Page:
I felt strong and maintained the pace. Time of feet was right around 2 hours. With a taper and this final big week of running (I'm shooting for 88km/55 mi), to finally hit that mark would relieve a mental burden that came with some of those foot/ankle injuries. In addition, the wind was really whipping that day, I was running on a fairly full stomach, and there were seven ninety-degree turns on the 5km loop that I ran each segment. All that said, I feel that 4:40 or 4:45 will feel a lot easier on race day.

Today is the first workout of the 88km week. It's a 30-minute tempo run that partially runs along the race course. No turn. No cars. Just me and the wind. Me and my body, mind, and sould. 16 kilometers in total with a few plyometric exercises at the end. I hope to sleep well tonight. I hope to continue down this path that I'm on. And I look forward to few upticks in fitness that this week should bring.

I hope that your life is active and you are finding ways to balance your mind, body, and soul. Please say hi in the comments if you have a second.

I'm hoping to post on this later on, but the book I'm reading right now is blowing me away. It's called The Temple of the Golden Pavillion, a modern Japanese classic translated to English.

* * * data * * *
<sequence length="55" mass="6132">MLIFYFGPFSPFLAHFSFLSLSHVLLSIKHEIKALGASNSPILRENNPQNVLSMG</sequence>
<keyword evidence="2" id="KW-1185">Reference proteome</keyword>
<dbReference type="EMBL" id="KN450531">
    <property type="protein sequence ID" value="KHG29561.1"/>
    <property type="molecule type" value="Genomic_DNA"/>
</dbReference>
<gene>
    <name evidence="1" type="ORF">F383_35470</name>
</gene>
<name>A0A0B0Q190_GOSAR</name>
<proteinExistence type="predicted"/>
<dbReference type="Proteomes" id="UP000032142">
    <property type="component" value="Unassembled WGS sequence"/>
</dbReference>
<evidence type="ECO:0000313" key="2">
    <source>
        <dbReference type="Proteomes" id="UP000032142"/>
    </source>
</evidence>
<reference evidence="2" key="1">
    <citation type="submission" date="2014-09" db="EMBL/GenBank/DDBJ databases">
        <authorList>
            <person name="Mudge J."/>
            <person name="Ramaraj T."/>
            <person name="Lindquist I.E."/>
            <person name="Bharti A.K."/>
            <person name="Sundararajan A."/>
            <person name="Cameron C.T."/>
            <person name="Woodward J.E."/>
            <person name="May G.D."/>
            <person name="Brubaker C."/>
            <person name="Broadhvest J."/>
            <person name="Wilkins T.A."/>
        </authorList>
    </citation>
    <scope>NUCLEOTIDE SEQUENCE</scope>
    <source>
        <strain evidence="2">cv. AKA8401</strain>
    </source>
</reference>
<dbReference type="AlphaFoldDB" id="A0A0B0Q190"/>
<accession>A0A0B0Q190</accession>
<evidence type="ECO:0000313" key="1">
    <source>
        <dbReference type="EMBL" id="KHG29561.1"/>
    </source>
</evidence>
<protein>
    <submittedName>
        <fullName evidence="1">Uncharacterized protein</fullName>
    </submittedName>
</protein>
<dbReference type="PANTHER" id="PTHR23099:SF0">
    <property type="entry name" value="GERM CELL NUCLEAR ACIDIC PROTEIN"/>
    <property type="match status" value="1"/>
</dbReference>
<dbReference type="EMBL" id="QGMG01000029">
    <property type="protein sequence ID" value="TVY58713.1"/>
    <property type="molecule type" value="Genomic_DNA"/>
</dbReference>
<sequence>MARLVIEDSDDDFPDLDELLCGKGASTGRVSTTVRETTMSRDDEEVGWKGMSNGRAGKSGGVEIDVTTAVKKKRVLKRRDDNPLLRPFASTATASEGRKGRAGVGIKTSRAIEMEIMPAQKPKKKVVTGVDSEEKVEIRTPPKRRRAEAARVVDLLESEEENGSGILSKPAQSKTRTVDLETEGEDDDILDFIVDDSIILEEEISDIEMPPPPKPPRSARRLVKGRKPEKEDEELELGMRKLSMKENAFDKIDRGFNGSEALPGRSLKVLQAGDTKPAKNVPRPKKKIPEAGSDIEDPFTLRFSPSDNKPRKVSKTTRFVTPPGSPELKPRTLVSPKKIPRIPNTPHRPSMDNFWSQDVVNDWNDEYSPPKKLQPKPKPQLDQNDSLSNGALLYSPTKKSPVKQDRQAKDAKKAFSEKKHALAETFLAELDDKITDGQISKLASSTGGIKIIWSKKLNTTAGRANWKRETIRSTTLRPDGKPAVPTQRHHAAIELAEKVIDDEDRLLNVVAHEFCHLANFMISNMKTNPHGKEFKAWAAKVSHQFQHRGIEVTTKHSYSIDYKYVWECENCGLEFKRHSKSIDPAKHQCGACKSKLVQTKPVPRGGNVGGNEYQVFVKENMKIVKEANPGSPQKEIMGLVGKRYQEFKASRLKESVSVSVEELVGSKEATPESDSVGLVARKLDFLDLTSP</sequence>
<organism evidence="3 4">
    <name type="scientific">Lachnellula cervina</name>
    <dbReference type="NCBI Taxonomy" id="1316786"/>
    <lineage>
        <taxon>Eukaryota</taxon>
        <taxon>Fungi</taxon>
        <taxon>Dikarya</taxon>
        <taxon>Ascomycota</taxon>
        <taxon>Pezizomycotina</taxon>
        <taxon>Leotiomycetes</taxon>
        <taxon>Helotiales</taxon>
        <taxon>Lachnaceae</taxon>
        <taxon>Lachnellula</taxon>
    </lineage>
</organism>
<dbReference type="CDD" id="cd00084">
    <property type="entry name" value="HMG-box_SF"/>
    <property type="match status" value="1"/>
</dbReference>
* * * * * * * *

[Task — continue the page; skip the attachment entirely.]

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Wednesday, January 11, 2017

Under the Moon

Winter's full moon isn't appreciated as much as its spring, summer, or fall versions. Folks tend to not want to stand still and gaze at it while the wind is whipping and their noses go numb and drippy. Us runners, however, get moving in little more than a windbreaker and the elements are ineffective in administering their usual pain. Last night during a short recovery run, I had my eye on the moon and a sense of wonder in my heart.

The stars shone brilliantly as well. The lunar and stellar effects reduced me to nothing but a miniscule entity on a sturdy, yet comparatively small rock in space. Upon saying this one might misconstrue my words as negative. Rather, this feeling of being miniaturized and trivialized empowers a person. He knows that he is not alone, that he is a necessary part of the whole. Yes, necessary. Without him, the universe wouldn't be the same. Only when he feels large and puffed up -- grandiose in body and soul -- does he feel lonely, does he suffer under the burdens of fictitious expectations and cooked-up social pressures.

Image result for moon

Out on the roads and in the rice fields where I bound, I felt free from those things. During my post-run strides (runner-speak for short sprints), I imagined the moon tugging me along with its gravitational power. I relaxed my body and trusted that all was right in the world.

Side note: Below are two songs about the moon that I love.

The Moon by The White Buffalo

I Wish I Was The Moon by Neko Case